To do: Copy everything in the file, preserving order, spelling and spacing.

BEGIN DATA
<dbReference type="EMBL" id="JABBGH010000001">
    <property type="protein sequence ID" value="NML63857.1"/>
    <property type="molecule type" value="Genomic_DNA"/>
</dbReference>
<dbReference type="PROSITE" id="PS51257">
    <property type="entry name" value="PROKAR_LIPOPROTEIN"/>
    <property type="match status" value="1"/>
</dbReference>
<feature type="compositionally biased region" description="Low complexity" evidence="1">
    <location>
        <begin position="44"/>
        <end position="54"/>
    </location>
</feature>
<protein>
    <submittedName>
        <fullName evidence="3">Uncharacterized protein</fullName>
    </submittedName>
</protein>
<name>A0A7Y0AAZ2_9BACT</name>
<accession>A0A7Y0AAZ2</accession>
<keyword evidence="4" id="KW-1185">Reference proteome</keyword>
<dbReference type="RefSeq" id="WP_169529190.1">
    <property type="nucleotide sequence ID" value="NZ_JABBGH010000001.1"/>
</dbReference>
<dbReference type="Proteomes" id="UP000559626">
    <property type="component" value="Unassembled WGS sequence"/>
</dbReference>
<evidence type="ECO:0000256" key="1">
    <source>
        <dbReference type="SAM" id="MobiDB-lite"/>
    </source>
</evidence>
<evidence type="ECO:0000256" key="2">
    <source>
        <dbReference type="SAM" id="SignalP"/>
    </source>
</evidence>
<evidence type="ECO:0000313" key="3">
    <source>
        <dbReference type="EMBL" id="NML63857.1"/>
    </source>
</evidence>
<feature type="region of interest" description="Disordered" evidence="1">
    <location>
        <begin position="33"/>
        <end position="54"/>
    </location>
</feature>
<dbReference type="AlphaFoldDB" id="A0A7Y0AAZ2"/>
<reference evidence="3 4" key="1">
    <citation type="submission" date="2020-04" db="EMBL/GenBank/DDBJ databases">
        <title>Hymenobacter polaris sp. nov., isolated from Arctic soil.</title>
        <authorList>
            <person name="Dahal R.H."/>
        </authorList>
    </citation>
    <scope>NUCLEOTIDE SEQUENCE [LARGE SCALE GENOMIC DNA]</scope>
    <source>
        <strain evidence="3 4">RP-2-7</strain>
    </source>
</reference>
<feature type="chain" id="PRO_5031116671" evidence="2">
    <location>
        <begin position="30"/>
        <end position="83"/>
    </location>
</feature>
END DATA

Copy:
<dbReference type="EMBL" id="JABBGH010000001">
    <property type="protein sequence ID" value="NML63857.1"/>
    <property type="molecule type" value="Genomic_DNA"/>
</dbReference>
<dbReference type="PROSITE" id="PS51257">
    <property type="entry name" value="PROKAR_LIPOPROTEIN"/>
    <property type="match status" value="1"/>
</dbReference>
<feature type="compositionally biased region" description="Low complexity" evidence="1">
    <location>
        <begin position="44"/>
        <end position="54"/>
    </location>
</feature>
<protein>
    <submittedName>
        <fullName evidence="3">Uncharacterized protein</fullName>
    </submittedName>
</protein>
<name>A0A7Y0AAZ2_9BACT</name>
<accession>A0A7Y0AAZ2</accession>
<keyword evidence="4" id="KW-1185">Reference proteome</keyword>
<dbReference type="RefSeq" id="WP_169529190.1">
    <property type="nucleotide sequence ID" value="NZ_JABBGH010000001.1"/>
</dbReference>
<dbReference type="Proteomes" id="UP000559626">
    <property type="component" value="Unassembled WGS sequence"/>
</dbReference>
<evidence type="ECO:0000256" key="1">
    <source>
        <dbReference type="SAM" id="MobiDB-lite"/>
    </source>
</evidence>
<evidence type="ECO:0000256" key="2">
    <source>
        <dbReference type="SAM" id="SignalP"/>
    </source>
</evidence>
<evidence type="ECO:0000313" key="3">
    <source>
        <dbReference type="EMBL" id="NML63857.1"/>
    </source>
</evidence>
<feature type="region of interest" description="Disordered" evidence="1">
    <location>
        <begin position="33"/>
        <end position="54"/>
    </location>
</feature>
<dbReference type="AlphaFoldDB" id="A0A7Y0AAZ2"/>
<reference evidence="3 4" key="1">
    <citation type="submission" date="2020-04" db="EMBL/GenBank/DDBJ databases">
        <title>Hymenobacter polaris sp. nov., isolated from Arctic soil.</title>
        <authorList>
            <person name="Dahal R.H."/>
        </authorList>
    </citation>
    <scope>NUCLEOTIDE SEQUENCE [LARGE SCALE GENOMIC DNA]</scope>
    <source>
        <strain evidence="3 4">RP-2-7</strain>
    </source>
</reference>
<feature type="chain" id="PRO_5031116671" evidence="2">
    <location>
        <begin position="30"/>
        <end position="83"/>
    </location>
</feature>